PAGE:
|GANTZER, C - UNIVERSITY OF MISSOURI|
Submitted to: Journal of Soil and Water Conservation
Publication Type: Peer Reviewed Journal
Publication Acceptance Date: 10/28/2015
Publication Date: 9/15/2015
Citation: Delgado, J.A., Gantzer, C.J. 2015. The 4Rs for cover crops and other advances in cover crop management for environmental quality. Journal of Soil and Water Conservation. 70(6):142A-145A. doi:10.2489/jswc.70.6.142A.
Interpretive Summary: These recent studies show that cover crops can be used to provide many different ecosystem services. They can be used to reduce erosion, protect soil health, and conserve soil and water quality. They can also be used for climate change adaptation and mitigation. Due to these positive impacts of cover crops, they can be used to maintain and/or improve soil quality and soil health. These papers also show some of the challenges of using cover crops. Although cover crops can potentially contribute to higher yields, on occasion they can also contribute to negative impacts such as reduced yields (Kaspar and Bakker 2015; Thorup-Kristensen et al. 2003; Essah et al. 2012; Clark 2007; Unger and Vigil 1998). Additionally, cover crops can be an issue in the drier western United States, where water balances and water availability is a key issue (Mitchell et al. 2015; Unger and Vigil 1998). Perceptions of cover crop use are key in adoption of cover crops. Farmers are using cover crops and are viably maximizing conservation and sustainability of systems. Although one of the most difficult problems to overcome may be water availability, for a given cropping system management can be used to provide the benefits of cover crops while maintaining and/or increasing yields of the subsequent crop. As papers in this special issue are showing, there are great advantages to using cover crops and they provide tremendous benefits as far as ecosystem services. However, there are also challenges and a need for additional research. In order to avoid potential negative impacts such as reductions in yields we need to use the right cover crop, with the right planting time, with the right harvesting (killing) time, and with the right management practices to maximize the benefits of cover crops (the 4 Rs for cover crops).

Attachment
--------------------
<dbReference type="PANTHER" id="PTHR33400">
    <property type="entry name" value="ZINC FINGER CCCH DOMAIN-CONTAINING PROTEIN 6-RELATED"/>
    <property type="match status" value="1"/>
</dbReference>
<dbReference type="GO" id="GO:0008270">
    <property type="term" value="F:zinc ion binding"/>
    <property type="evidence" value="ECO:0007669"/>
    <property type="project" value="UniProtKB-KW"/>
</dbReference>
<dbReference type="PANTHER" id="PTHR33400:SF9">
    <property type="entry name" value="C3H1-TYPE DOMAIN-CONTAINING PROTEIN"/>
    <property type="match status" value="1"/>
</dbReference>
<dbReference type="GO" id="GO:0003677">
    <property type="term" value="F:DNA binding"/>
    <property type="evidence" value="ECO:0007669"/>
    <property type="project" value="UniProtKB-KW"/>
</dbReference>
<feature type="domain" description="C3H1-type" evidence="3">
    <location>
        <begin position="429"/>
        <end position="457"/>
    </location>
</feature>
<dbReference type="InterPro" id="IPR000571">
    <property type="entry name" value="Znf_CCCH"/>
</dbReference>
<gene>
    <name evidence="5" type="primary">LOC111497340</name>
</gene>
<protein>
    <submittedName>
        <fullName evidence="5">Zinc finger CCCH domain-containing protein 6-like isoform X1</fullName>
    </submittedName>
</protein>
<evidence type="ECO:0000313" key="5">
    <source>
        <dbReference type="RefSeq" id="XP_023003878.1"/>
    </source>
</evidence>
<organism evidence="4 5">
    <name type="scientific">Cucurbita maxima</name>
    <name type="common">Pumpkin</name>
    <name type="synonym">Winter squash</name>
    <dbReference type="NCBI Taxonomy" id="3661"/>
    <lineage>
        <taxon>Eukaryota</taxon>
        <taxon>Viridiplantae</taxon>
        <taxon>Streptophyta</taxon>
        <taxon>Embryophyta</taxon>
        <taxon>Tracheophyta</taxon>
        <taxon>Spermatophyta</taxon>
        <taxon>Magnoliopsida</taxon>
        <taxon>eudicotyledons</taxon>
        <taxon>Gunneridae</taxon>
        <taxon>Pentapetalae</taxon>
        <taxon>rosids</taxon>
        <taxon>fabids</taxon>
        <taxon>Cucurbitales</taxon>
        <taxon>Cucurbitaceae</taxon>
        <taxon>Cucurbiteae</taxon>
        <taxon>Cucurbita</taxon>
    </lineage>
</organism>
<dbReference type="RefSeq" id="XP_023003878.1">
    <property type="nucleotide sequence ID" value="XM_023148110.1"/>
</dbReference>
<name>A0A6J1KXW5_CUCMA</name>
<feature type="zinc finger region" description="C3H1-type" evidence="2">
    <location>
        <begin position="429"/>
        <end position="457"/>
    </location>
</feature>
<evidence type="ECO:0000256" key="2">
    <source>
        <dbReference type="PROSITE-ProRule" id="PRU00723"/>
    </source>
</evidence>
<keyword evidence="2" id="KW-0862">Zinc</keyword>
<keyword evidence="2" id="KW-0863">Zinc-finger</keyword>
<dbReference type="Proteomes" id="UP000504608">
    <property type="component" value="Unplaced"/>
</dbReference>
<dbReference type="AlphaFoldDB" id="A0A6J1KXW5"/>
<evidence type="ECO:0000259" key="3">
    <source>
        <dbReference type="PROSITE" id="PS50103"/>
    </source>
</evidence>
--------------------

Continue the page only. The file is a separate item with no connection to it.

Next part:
Technical Abstract: Cover crops (CC) are universal tools that can be used to improve management practices to draw multiple benefits with increased sustainability across different continents (Dabney et al. 2001; Reeves 1994; Woodruff and Siddoway 1965; Frye et al. 1985; Holderbaum et al. 1990; Bilbro 1991; Langdale et al. 1991; Decker et al. 1994; Thorup-Kristensen et al. 2003; Delgado et al. 2007). They are universal tools that can contribute to reduced erosion while improving soil quality and health in the face of a changing climate (Delgado et al. 2011; Lal et al. 2011). Cover crops can be used as management tools to increase the return of carbon to the soil and increase the potential for carbon sequestration(Sarrantonio 2007; Clark 2007; Lal 2002; Al-Sheikh et. al. 2005, Sainju et al. 2002). They have the potential to provide multiple benefits such as the flexibility to be used as biocontrol tools, potentially reducing the use of agrochemicals and increasing positive impacts to water quality (Dabney et al. 2001). Cover crops are good and flexible nutrient management tools that can be used as green manures to improve nutrient management and add nutrients to a cropping system, especially nitrogen. They can be used to fix atmospheric nitrogen and cycle nitrogen to increase the yield of the crop that follows; this is especially efficient in low input systems of developing countries and can contribute to climate change adaptation (Kambauwa et al. 2015). Cover crops can be used as scavenger crops to recover nitrogen in the soil profile (especially deeper in the soil profile) and to minimize losses of reactive nitrogen to the environment (Delgado 2001, 1998; Delgado et al 2001ab). They can even be used as reclamation tools to mine nitrate from groundwater and contribute to improved underground water quality (Delgado 2001, 1998; Delgado et al 2001ab). Cover crops are flexible tools that can contribute to increased yields and to increased quality of the crop that follows (Delgado et al 2007; Essah et al. 2012). They are climate change mitigation and adaptation tools and can contribute to reduced emissions of greenhouse gases, especially if cover crops with a high carbon to nitrogen ratio are used (Delgado et al. 2011; Lal et al 2011). Cover crops are useful tools in the USA and other countries that can be used to improve nutrient management and protect air, soil and water quality. However, nutrient managers and conservation practitioners need to consider that when using cover crops, decisions about the type of cover crop and management of the cover crop should consider the site-specific rotation, management and climate. There is a need to use the right cover crop, to plant the cover crop at the right time, to harvest and/or kill the cover crop at the right time, and use the right cover crop management practices, to increase the benefits of cover crops.